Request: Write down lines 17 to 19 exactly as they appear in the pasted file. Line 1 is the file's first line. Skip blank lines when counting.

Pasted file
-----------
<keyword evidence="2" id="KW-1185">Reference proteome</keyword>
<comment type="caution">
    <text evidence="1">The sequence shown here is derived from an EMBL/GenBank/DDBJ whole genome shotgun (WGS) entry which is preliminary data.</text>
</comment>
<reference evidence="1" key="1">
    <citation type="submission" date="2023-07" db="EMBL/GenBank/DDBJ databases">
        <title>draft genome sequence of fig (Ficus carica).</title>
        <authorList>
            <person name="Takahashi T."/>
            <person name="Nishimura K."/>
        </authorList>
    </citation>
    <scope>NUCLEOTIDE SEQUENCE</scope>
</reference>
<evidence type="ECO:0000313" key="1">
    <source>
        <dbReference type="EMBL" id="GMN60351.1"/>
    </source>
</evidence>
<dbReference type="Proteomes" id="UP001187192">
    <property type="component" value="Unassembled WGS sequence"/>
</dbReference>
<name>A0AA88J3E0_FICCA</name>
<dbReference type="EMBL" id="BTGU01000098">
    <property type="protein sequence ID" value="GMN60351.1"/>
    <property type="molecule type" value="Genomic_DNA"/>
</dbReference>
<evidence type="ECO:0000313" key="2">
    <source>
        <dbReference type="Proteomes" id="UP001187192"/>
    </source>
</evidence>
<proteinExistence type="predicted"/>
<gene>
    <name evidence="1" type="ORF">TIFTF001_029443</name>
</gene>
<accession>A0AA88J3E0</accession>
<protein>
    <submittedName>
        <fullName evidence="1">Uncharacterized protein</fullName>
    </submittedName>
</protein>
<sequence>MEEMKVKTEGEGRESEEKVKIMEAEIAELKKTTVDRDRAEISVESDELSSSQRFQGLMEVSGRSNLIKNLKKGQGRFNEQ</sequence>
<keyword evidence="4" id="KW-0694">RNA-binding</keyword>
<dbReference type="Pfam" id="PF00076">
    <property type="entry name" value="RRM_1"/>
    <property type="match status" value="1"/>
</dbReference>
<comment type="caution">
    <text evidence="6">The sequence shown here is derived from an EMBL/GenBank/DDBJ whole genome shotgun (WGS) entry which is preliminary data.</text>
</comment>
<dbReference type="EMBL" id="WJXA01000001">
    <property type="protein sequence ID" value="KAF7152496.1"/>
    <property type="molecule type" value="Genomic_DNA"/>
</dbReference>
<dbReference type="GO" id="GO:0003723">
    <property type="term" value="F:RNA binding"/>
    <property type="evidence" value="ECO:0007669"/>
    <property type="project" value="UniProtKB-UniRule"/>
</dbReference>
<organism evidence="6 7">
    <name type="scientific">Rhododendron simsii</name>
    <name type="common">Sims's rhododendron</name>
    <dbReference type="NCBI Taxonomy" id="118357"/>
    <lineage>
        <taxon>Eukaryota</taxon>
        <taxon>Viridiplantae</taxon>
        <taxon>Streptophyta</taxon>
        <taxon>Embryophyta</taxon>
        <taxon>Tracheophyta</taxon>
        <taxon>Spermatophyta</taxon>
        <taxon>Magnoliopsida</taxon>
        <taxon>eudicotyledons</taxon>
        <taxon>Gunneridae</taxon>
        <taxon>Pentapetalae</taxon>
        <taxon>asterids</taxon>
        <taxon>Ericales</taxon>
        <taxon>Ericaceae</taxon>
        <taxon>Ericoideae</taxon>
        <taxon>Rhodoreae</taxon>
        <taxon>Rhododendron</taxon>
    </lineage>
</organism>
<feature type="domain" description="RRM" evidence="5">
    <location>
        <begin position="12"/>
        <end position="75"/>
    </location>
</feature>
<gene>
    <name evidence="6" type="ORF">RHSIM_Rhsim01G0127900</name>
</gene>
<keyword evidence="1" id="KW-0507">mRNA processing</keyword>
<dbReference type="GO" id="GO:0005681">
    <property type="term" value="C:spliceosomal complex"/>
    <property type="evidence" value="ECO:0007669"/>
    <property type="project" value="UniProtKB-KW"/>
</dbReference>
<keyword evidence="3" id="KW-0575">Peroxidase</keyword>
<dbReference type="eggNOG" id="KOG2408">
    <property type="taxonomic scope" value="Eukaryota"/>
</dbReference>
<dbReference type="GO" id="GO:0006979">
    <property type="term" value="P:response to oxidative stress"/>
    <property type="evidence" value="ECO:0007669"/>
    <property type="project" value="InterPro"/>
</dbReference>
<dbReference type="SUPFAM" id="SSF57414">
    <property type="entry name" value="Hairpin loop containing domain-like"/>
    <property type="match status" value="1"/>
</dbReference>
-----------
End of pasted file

        <dbReference type="EMBL" id="GMN60351.1"/>
    </source>
</evidence>